Best and Worst Foods for Laryngitis

Tea with lemon juice and honey often calms laryngitis symptoms.
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Coming down with a case of laryngitis? It can be tricky to figure out what foods to eat if you have laryngitis, especially if your throat is sore and irritated. But there are some comforting foods and beverages you may want to chow down on, and others you'll probably want to avoid.


Read more: 4 Good Foods and 3 Bad Foods for Your Voice

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Say 'Yes' to These Foods

1. Eggs. Eggs are one of the best foods to eat with laryngitis because they're easy to swallow and packed with nutrients like protein, says Bryan Combs, PhD, CRNP, an assistant professor of nursing and associate scientist at the University of Alabama at Birmingham.


"Even though most people who are sick typically don't feel like eating, you want to make sure what you're able to eat has the calories and nutritional value that you need," Combs explains. "Sometimes, foods that are high in calories are better for this reason, which is why eggs are great if you have laryngitis," he adds.

2. Chicken soup. A staple of feel-good foods, chicken soup is easier to chew and swallow because of its soothing contents: broth, boiled vegetables, noodles and shredded chicken, says Combs. Not only can this soup's warm broth help relieve pain in the throat, but the chicken in it is a good source of protein, which is important while sick, he adds.


Read more: Is Hot Soup Actually Good for a Sore Throat?

3. Smoothies, ice cream and ice pops. Aside from being tasty, the cold sensation can help the throat, Combs says. "The cold temperature of these foods will help decrease inflammation and help with throat pain," he explains.

In addition, ice pops and other cold liquids like ice water can help soothe the throat by clearing out mucus, according to the Cleveland Clinic.


4. Tea with lemon juice and honey. Tea is often very calming for laryngitis symptoms, and adding honey and a bit of lemon juice can also help, Combs says.

According to the Cleveland Clinic, drinking warm liquids like tea can soothe a sore throat — and honey coats your throat, helping to reduce cough, and even has some antibacterial properties.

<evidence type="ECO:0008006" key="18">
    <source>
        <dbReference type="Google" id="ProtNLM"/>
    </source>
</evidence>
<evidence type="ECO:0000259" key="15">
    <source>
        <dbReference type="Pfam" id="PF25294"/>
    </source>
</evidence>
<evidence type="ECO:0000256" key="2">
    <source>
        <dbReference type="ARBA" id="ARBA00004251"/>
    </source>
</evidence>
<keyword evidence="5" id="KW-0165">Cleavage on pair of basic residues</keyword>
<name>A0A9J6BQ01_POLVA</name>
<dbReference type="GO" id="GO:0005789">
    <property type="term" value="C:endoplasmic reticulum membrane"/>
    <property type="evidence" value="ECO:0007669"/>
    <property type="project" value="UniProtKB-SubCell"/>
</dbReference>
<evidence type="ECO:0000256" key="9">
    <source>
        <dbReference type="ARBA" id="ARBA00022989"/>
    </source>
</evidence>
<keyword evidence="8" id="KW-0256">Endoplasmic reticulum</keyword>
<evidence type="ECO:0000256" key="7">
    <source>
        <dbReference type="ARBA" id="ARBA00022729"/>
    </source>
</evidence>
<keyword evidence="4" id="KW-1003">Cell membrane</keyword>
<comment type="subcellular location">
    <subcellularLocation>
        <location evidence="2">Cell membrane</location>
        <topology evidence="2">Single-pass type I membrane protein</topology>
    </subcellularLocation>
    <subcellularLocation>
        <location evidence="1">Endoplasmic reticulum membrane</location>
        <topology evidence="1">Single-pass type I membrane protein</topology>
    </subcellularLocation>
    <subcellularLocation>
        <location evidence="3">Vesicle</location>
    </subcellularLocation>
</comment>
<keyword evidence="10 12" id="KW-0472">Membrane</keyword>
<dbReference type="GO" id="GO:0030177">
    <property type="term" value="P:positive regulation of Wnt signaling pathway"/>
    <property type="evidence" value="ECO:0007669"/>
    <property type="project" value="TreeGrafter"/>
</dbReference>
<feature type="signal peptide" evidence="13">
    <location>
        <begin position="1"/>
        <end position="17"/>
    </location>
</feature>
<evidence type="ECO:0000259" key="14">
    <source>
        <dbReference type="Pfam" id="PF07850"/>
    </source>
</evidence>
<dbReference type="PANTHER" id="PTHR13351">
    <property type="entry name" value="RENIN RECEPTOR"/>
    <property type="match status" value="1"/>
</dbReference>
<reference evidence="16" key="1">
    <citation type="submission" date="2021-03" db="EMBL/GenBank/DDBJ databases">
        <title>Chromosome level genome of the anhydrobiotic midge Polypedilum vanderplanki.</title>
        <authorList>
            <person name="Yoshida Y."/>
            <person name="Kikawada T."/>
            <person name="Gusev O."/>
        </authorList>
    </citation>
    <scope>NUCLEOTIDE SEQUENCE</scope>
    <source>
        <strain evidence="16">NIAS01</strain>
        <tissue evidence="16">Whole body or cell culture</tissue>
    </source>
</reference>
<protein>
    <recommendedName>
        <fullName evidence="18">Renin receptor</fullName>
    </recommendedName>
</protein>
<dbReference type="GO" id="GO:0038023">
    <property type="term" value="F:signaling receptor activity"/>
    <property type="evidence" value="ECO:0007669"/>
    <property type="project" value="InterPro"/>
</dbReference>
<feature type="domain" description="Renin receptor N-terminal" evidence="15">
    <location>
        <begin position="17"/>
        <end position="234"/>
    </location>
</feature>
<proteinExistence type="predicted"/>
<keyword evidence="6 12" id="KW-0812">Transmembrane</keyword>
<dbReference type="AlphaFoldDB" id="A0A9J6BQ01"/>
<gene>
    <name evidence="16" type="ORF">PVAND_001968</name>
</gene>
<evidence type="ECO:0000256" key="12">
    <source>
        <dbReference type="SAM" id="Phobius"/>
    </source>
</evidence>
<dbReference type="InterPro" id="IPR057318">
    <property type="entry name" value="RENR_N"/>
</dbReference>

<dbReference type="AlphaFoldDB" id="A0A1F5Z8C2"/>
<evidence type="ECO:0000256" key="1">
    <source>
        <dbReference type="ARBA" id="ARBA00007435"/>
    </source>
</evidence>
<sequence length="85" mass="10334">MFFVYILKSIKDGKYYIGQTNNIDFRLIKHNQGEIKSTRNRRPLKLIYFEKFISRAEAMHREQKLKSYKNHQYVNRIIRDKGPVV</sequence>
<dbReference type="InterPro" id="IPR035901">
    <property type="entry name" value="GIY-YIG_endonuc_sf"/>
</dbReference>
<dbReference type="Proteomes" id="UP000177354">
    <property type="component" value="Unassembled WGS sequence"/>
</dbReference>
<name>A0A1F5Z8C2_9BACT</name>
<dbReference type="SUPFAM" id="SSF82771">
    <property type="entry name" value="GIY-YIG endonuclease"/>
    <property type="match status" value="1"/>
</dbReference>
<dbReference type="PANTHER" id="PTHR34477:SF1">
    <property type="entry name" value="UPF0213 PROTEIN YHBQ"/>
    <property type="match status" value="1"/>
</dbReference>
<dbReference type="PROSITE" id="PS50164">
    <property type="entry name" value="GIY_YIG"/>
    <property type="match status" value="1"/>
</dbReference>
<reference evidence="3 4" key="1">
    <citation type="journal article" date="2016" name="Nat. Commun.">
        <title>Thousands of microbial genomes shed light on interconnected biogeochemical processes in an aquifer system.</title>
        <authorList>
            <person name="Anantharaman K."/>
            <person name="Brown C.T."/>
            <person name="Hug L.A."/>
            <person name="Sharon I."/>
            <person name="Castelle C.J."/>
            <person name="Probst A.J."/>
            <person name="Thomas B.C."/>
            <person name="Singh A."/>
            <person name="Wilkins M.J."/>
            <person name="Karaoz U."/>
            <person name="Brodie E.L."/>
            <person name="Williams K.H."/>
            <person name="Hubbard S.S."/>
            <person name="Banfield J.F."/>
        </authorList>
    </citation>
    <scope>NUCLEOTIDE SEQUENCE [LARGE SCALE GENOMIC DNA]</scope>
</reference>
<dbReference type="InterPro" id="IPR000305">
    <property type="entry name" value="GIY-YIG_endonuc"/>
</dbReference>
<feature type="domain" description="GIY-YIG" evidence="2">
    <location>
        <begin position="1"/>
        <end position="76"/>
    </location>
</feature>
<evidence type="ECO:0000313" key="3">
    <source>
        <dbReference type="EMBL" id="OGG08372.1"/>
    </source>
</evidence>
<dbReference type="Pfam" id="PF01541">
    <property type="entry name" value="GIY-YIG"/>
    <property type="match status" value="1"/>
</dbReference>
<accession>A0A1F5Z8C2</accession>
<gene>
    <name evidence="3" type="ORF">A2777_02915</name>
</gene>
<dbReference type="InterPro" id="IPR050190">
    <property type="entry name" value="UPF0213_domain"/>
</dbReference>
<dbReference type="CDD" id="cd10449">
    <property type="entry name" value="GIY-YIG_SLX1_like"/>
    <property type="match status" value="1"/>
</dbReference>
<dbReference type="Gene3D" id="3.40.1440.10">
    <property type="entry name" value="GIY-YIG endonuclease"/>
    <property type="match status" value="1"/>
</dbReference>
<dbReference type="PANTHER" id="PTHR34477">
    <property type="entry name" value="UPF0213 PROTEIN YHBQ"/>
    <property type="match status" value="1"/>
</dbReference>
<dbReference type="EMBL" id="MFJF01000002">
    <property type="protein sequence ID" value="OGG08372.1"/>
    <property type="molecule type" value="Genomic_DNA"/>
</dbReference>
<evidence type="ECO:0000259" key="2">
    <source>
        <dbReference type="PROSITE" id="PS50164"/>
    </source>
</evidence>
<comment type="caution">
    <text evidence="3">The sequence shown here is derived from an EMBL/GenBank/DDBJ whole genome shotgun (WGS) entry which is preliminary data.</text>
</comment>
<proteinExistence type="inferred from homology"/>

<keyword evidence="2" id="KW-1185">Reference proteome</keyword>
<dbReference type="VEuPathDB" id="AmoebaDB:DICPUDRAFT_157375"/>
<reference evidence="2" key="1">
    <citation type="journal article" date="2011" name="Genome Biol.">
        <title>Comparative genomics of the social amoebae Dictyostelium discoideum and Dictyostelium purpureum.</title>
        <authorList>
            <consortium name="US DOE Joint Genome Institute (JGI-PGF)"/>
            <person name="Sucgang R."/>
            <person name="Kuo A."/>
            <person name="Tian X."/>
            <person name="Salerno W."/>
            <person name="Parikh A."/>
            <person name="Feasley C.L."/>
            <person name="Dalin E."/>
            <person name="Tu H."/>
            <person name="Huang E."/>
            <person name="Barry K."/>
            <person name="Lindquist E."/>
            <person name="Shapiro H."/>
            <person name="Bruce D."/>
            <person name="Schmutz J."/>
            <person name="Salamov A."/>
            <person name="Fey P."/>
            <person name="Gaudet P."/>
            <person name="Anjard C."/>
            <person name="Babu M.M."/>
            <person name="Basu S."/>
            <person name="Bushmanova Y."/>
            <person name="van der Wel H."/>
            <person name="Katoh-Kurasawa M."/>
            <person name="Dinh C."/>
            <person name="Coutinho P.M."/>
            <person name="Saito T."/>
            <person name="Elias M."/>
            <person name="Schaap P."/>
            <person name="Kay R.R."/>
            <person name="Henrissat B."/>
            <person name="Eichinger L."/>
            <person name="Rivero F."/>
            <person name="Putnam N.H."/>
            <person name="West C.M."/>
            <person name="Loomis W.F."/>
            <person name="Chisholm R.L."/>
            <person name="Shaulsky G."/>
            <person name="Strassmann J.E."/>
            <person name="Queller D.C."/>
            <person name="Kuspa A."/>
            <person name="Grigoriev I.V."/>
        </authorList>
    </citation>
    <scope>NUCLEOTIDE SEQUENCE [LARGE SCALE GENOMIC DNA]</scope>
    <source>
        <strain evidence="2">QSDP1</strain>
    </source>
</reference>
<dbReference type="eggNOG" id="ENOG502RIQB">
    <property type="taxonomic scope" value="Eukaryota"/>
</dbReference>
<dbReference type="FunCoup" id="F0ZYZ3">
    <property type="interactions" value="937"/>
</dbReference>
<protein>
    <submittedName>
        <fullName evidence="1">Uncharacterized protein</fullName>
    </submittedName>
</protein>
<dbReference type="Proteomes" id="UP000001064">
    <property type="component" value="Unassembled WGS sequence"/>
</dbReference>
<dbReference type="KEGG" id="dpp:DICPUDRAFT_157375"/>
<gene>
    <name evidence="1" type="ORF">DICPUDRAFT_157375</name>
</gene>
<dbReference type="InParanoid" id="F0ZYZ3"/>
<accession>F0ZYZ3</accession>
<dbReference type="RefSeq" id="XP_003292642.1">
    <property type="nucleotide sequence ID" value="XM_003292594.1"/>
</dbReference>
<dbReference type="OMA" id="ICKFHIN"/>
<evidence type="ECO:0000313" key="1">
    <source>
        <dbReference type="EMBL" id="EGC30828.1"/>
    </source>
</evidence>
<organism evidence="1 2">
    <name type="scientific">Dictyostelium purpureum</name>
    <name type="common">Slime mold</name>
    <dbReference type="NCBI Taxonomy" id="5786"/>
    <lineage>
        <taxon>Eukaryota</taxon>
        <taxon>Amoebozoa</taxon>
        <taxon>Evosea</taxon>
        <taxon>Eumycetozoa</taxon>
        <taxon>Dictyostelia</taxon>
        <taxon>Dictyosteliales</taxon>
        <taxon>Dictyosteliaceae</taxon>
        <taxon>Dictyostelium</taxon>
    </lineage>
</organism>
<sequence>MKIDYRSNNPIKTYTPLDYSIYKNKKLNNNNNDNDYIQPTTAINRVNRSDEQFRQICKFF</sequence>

Say 'No' to These Foods

1. Too much citrus. A little bit of lemon juice in your tea may be helpful, according to Penn Medicine, because it can help relieve pain and break up mucus. However, having too much citrus of any kind with a sore throat can be irritating due to its acidity, Combs explains.


2. Crunchy, difficult-to-chew foods. Crunchy cereals, crackers and the like are among the worst foods to eat with laryngitis because of their rough texture, which can irritate the throat, says Combs. Until your laryngitis is clear, it's probably best to avoid these foods.

3. Raw foods. Foods like raw vegetables can be difficult to swallow, often aggravating throat pain in people with laryngitis, explains Combs. If you're looking to get your veggie fix while you have laryngitis, boiled vegetables are the way to go. "All kinds of boiled vegetables are good foods to eat with laryngitis because they're easier to chew and softer to swallow," he says.


On that note, blending veggies into a smoothie could also be a way to get veggies down your fussy throat.

4. Spices and spicy foods. If you're craving a spicy dish, you're better served by holding off until you've recovered from your laryngitis. The Mayo Clinic recommends staying away from spicy foods when you have a sore throat, as they can cause irritation.


"When you swallow spicy foods, they're going to aggravate the inflamed tissues in your throat and make the pain worse," Combs adds.

Other Laryngitis Remedies

Besides foods and beverages, there are other potential remedies and treatments that vary by what's causing your laryngitis, says Combs. "If your laryngitis is caused by bacteria, it's important to be taking the right antibiotics, which can be prescribed by your doctor," he explains.


If it's caused by a virus, however, antibiotics will not help, Combs notes. Then, the best measures to take, he says, are supportive ones, such as resting, drinking fluids and eating soft foods.

Laryngitis can also be caused by reflux, Combs says. "For someone who is having laryngitis due to reflux, taking an antacid can help decrease acid buildup in the stomach that could be causing the laryngitis," he explains.




Is this an emergency? If you are experiencing serious medical symptoms, please see the National Library of Medicine’s list of signs you need emergency medical attention or call 911.

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